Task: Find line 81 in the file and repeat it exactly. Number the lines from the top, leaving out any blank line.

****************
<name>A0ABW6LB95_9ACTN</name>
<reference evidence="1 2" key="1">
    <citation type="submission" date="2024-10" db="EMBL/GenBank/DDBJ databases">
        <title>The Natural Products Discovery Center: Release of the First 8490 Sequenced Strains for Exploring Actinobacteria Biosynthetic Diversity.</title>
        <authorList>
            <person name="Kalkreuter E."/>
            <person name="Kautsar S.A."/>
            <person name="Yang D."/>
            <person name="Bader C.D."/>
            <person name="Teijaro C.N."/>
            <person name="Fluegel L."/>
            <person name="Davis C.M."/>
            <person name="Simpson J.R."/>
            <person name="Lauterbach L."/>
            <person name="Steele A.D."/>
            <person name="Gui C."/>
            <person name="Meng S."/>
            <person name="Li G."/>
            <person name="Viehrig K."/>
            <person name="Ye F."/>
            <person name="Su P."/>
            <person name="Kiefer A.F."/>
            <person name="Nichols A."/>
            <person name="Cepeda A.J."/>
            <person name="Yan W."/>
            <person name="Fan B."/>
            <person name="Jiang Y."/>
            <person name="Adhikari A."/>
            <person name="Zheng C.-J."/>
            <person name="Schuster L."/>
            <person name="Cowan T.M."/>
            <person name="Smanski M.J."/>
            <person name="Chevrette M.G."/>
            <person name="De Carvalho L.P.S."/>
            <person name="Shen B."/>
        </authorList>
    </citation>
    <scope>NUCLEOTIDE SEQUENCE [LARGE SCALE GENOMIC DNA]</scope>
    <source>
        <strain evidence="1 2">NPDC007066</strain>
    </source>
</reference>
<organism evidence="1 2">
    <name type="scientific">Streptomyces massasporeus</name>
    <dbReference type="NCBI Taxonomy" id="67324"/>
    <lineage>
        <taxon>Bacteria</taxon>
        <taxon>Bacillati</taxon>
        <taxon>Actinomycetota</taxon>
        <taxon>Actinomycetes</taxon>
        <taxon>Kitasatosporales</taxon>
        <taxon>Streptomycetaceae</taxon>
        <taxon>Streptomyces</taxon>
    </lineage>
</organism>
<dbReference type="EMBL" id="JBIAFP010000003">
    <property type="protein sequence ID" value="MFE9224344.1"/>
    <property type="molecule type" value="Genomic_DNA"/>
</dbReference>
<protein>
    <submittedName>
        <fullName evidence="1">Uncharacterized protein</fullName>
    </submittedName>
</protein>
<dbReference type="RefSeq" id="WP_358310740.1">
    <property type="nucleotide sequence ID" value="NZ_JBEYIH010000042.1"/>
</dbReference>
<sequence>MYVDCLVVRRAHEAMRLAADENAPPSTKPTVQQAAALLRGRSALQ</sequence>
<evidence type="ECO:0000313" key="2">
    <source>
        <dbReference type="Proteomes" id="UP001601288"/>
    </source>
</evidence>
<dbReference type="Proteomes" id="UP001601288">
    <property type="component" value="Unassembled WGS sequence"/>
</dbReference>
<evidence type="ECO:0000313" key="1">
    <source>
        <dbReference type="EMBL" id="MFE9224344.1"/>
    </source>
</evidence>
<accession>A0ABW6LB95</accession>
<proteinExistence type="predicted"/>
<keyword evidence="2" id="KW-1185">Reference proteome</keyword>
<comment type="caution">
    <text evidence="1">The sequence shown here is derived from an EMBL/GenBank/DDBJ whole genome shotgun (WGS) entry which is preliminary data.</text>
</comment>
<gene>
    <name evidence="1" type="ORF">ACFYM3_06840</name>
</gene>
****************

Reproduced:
</evidence>